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Andy Reid and Patrick Mahomes are two of Alex Smith’s greatest fans

On Sunday, the Chiefs’ head coach on quarterback both spoke about Smith’s return to Washington’s active roster.

Wild Card Round - Tennessee Titans v Kansas City Chiefs
Alex Smith leaves the field after his final game as a Kansas City Chief in January 2018
Photo by Jason Hanna/Getty Images

Just short of 21 months ago, Washington Football Team quarterback Alex Smith suffered one of the most devastating leg injuries anyone has ever seen on a football field — one eerily similar in type (and circumstance) to the one that ended the playing career of Washington quarterback Joe Theismann exactly 33 years before.

But unlike Theismann, Smith’s leg became infected. He ended up enduring not a single surgery (as Theismann had), but a total of 17 operations documented by a grisly ESPN special released in the spring.

In late July, Smith’s own doctors cleared him to return to the team, which placed him on their physically-unable-to-perform list. But on Sunday, we learned that Washington team doctors had cleared him to rejoin the active roster before their padded practices begin on Monday.

Smith will now have the chance to compete with Dwayne Haskins and Kyle Allen, hoping to finish the four-year, $94 million contract he signed in 2017 the same way he started it: as the team’s starting quarterback.

Aside from Smith’s own family, no one is happier for him that two of his biggest fans: Kansas City Chiefs head coach Andy Reid and quarterback Patrick Mahomes.

“How great is that? I’m so happy for him,” Reid told reporters on Sunday after the team’s third padded practice of training camp. “He’s dirty tough. He loves playing the game; he didn’t want it to end the way it ended with the leg. So he’s back. We all saw the “E:60” special and the rehab that he went through — that day-in and day-out grind of the rehab. I’m very, very happy for him. I’m happy for the Washington team, too.”

Upon his arrival in Kansas City in 2013, Smith was one of the key pieces Reid added to revive the fortunes of a team that had finished 2012 as the NFL’s worst, taking it to the playoffs in four of the next five seasons. In 2017 — his final year in Kansas City — Smith also played a key role in grooming his replacement: the phenomenal Mahomes, who was named league MVP in his first season as a starter — and Super Bowl MVP in his second, leading the Chiefs to their first championship in 50 years.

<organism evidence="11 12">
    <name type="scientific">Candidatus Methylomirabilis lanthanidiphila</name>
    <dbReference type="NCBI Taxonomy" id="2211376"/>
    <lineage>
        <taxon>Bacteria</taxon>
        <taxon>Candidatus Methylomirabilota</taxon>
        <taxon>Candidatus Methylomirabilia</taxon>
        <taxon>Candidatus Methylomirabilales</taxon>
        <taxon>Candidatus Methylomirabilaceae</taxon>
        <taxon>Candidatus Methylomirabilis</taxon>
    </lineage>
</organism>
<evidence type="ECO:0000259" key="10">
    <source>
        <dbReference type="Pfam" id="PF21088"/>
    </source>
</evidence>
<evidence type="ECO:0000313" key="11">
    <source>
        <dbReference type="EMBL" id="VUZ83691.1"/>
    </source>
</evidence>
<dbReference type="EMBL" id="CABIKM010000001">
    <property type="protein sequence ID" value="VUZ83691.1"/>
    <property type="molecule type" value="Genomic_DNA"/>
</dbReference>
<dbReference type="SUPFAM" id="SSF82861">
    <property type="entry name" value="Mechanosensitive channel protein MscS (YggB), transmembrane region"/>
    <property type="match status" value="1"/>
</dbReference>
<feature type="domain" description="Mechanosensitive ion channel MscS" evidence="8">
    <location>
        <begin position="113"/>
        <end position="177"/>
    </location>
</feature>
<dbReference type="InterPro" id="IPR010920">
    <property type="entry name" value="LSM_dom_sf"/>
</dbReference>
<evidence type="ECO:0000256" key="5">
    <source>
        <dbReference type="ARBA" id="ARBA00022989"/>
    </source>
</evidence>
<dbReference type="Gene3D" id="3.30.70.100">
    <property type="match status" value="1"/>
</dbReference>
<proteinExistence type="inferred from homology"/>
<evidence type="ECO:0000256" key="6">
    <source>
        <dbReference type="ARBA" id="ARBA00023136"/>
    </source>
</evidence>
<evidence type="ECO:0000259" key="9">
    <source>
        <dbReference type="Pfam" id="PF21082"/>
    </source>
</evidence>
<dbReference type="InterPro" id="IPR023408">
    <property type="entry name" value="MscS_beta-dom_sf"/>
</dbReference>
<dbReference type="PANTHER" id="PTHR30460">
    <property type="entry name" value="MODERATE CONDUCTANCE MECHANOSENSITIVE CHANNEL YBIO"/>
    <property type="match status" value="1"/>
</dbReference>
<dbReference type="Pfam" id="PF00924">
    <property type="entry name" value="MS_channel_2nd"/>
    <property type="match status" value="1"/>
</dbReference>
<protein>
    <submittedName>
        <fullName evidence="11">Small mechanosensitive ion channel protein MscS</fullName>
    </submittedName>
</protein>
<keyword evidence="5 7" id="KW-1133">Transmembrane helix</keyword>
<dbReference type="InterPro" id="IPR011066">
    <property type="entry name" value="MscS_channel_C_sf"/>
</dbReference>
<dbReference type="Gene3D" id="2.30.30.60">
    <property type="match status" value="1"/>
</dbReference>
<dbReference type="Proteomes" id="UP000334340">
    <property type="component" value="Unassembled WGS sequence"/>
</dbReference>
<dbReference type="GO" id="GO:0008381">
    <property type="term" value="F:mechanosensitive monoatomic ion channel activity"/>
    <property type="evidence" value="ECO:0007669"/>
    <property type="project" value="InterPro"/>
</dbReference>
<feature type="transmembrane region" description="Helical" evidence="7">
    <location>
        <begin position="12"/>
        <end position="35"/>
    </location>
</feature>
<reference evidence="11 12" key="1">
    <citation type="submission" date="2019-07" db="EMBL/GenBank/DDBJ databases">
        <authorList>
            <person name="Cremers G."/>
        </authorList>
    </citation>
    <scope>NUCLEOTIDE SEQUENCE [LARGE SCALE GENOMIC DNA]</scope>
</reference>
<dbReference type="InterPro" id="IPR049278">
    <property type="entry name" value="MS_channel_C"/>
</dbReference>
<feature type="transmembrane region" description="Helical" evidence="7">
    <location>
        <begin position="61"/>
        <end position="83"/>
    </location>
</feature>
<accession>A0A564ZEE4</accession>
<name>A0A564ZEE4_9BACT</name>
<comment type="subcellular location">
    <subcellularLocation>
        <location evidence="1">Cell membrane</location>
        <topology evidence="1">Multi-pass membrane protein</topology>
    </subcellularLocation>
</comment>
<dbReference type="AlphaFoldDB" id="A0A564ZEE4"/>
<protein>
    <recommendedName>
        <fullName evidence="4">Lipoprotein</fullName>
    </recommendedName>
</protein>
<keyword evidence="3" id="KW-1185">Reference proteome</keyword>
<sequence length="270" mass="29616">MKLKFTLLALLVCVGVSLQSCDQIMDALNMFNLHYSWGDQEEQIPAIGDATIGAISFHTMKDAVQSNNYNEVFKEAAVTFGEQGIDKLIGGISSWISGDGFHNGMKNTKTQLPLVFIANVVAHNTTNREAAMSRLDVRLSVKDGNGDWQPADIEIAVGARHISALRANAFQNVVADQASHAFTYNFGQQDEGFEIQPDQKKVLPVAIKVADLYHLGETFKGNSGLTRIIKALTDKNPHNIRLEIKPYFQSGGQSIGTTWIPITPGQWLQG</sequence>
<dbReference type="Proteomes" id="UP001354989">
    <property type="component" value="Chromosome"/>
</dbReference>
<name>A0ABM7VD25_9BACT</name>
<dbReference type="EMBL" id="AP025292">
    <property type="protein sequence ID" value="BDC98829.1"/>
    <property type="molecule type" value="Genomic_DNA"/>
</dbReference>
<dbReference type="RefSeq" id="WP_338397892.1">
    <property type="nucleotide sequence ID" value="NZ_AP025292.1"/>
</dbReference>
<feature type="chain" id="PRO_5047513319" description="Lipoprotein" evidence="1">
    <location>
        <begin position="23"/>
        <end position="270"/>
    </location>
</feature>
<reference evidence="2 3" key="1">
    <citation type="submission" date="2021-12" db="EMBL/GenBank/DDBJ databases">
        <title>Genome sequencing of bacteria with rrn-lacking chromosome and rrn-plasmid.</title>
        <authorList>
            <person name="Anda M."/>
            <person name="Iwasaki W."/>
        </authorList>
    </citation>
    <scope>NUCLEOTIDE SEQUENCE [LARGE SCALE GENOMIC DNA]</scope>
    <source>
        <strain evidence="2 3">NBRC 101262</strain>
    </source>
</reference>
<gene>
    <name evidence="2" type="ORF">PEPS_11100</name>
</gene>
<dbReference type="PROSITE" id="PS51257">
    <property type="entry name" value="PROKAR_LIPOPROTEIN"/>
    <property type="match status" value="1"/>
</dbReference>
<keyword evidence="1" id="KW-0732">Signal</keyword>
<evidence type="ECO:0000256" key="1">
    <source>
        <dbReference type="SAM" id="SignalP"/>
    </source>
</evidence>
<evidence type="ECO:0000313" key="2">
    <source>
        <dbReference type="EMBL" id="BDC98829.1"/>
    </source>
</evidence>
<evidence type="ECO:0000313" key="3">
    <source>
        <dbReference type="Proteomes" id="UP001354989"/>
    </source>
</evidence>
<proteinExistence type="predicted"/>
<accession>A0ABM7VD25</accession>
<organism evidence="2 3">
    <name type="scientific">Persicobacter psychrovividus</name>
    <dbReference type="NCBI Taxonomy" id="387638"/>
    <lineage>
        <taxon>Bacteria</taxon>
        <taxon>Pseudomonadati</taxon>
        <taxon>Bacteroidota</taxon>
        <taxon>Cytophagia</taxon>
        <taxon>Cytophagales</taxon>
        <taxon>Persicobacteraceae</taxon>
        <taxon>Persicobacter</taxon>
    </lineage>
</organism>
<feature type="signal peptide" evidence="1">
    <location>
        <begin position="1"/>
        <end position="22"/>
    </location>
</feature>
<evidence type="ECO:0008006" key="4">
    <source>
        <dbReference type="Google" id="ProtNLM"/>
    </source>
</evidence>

“It’s an amazing thing,” Mahomes said on Sunday. “I texted Alex before the season — before training camp got going. Him just being there and being able to be cleared by his doctors — and now getting cleared by Washington’s doctors — being out there and being able to perform shows the grit that he has. He’s someone that helped me out a ton in my career — and he’s always persevered. I expect him to keep persevering as his career goes on.”

No one knows where Smith’s career will now lead. But the man who went through the same injury almost 35 years ago thinks that Smith already has one award locked up tight.

“He has gone through a lot more than I had to go through,” Joe Theismann told ESPN. “For me, it was a question of the leg healing and then trying to do certain things required of the quarterback position. Alex came within 24 hours of losing his leg. I didn’t wind up with complications; he wound up with a tremendous amount of complications. It wasn’t just healing from a broken leg. The mountain he had to climb is so much greater.

“No matter what happens, he’s already won the award for comeback player of the year.”

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